today in black history

July 18, 2023

Bishop Stephen G. Spottswood of the African American Episcopal Zion Church, a fierce civil rights advocate, was born in 1897 in Boston.

HBCU Lobby Event in DC

POSTED: April 26, 2017, 10:30 am

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While the public is accustomed to seeing groups converge on the nation’s capital for marches and demonstrations, what is not seen are efforts to lobby members of Congress through office visits and briefings. Tomorrow, it’s the turn of Black college alumni to walk the corridors of the legislative office buildings on Capitol Hill to make the case for federal government support of the nation’s historically Black colleges and universities (HBCUs).

The lobby day has been organized by HBCU Collective, a new group comprised of Black staffers on Capitol Hill and individuals who work for DC’s policy shops, who recognized the need for multiple strategies to secure congressional support for Black colleges. Dominique Warren, a Morehouse College alumnus (’07) is the policy and advocacy chair for the organization. Warren cited the need for more grassroots advocacy and legislative contact to communicate the needs of HBCUs. In a conversation with he suggested the “Day of Action” can serve as a model for state-level efforts and pointed to the HBCU Day in Annapolis Maryland, during which the state’s HBCUs make the case for support, as the type of effort that the HBCU Collective hopes to spur.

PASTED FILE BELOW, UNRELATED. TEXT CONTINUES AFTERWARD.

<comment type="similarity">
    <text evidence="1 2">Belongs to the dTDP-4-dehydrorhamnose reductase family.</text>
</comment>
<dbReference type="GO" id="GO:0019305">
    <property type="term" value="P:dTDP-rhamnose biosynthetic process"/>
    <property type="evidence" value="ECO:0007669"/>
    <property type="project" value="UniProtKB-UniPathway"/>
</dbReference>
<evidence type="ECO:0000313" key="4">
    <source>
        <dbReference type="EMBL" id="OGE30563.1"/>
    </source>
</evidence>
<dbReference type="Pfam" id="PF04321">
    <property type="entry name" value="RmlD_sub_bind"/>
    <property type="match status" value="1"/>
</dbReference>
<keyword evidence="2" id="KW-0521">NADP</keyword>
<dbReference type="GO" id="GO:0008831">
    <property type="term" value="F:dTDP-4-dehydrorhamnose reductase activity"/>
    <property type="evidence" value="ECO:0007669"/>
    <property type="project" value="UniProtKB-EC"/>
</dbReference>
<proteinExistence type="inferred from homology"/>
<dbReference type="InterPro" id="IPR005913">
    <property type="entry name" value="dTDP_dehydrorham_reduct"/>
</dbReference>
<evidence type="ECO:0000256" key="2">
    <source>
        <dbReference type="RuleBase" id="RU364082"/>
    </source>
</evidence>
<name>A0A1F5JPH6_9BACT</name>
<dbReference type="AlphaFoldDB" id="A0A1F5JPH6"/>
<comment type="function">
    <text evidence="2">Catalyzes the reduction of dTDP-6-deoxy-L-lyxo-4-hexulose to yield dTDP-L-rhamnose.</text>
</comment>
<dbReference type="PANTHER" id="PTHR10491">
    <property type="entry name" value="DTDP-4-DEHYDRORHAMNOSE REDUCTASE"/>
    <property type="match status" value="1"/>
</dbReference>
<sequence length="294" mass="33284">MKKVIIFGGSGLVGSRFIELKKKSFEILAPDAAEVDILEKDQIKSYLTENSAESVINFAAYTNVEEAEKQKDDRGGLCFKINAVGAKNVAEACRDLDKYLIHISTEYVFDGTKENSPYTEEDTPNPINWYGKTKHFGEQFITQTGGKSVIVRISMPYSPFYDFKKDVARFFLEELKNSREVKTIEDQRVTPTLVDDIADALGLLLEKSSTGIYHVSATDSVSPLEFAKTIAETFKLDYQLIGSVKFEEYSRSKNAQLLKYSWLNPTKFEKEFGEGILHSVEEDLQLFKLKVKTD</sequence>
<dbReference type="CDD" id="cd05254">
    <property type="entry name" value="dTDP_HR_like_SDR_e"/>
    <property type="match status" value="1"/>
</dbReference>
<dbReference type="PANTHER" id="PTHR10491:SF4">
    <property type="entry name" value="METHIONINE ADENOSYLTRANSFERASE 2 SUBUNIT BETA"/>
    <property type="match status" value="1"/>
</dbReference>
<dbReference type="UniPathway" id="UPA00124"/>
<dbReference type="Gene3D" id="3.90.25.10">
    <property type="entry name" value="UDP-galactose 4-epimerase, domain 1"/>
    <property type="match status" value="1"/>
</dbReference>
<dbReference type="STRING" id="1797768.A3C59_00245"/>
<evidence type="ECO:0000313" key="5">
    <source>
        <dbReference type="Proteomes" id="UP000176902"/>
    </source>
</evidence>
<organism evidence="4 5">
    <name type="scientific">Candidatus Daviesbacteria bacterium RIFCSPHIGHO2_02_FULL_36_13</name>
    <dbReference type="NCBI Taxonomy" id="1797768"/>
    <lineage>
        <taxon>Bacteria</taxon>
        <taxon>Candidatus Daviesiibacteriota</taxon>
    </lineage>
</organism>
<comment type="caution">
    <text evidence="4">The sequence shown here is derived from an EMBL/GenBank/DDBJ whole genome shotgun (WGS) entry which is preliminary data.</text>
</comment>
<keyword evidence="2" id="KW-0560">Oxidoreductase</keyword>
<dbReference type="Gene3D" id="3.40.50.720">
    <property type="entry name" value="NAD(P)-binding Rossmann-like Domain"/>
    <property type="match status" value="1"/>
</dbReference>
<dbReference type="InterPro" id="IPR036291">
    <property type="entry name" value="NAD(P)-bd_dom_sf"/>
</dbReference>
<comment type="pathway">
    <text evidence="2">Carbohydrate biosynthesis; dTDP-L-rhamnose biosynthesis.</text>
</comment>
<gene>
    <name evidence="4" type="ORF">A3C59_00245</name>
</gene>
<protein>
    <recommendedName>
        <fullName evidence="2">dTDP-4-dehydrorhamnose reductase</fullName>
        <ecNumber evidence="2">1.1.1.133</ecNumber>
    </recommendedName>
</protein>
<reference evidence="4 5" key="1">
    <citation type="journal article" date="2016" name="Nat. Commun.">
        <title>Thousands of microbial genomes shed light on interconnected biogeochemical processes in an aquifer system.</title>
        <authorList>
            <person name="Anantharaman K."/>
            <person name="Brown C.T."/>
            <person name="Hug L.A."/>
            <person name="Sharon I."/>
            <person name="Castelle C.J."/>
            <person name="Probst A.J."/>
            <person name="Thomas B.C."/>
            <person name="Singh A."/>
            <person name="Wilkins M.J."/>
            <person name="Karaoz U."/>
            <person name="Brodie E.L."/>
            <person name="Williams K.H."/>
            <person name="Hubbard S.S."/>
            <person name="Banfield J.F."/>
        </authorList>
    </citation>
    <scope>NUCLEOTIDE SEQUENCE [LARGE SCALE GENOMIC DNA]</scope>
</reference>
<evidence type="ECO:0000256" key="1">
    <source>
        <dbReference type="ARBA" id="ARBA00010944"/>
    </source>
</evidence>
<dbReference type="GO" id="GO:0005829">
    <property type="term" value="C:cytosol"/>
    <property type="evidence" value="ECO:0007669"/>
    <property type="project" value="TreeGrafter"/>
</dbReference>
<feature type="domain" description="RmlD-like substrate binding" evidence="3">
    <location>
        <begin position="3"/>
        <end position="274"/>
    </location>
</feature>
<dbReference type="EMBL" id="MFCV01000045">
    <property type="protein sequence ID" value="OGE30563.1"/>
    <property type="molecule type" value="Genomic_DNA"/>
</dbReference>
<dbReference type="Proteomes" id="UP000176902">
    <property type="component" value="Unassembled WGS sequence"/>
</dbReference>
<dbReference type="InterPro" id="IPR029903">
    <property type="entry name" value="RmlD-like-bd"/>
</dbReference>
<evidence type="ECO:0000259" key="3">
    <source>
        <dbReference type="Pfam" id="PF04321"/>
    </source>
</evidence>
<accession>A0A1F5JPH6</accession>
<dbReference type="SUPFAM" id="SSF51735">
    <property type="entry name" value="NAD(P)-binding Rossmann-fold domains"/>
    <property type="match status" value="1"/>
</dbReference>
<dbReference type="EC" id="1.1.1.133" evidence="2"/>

Warren said, “Our ‘Day of Action’ is not directed at any one particular party. We intend to reaching across the aisle to make the case for HBCUs. There is already a bipartisan HBCU Caucus on the Hill and we simply want to make the achievements and contributions of our institutions known.”

The three major agenda items for tomorrow’s lobby day are:

  • Student aid and the need for student loan reform
  • Federal research grants
  • Facilities’ and infrastructure upgrade on HBCU campuses

The ‘Day of Action’ comes when there are growing concerns over the disposition of the Trump administration towards HBCUs. While, President Trump has signed an Executive Order on HBCUs and retained the White House Initiative on Historically Black Colleges and Universities, concerns persist among some Black college presidents and alumni. The president moved the White House Initiative from the Department of Education to the White House, but has not shown any inclination to enhance federal funding for HBCUs. President Trump’s much publicized meeting with HBCU presidents was largely panned as a photo-op for the administration, and generated far more criticism than support. There is also concern that the Department of Education, under Secretary Betsy DeVos, may not be hospitable to HBCUs or clearly understand the legacy of these institutions and the important role they continue to play in the nation.

To participate in tomorrow’s event, the public can go to the HBCU Collective website and sign-up.

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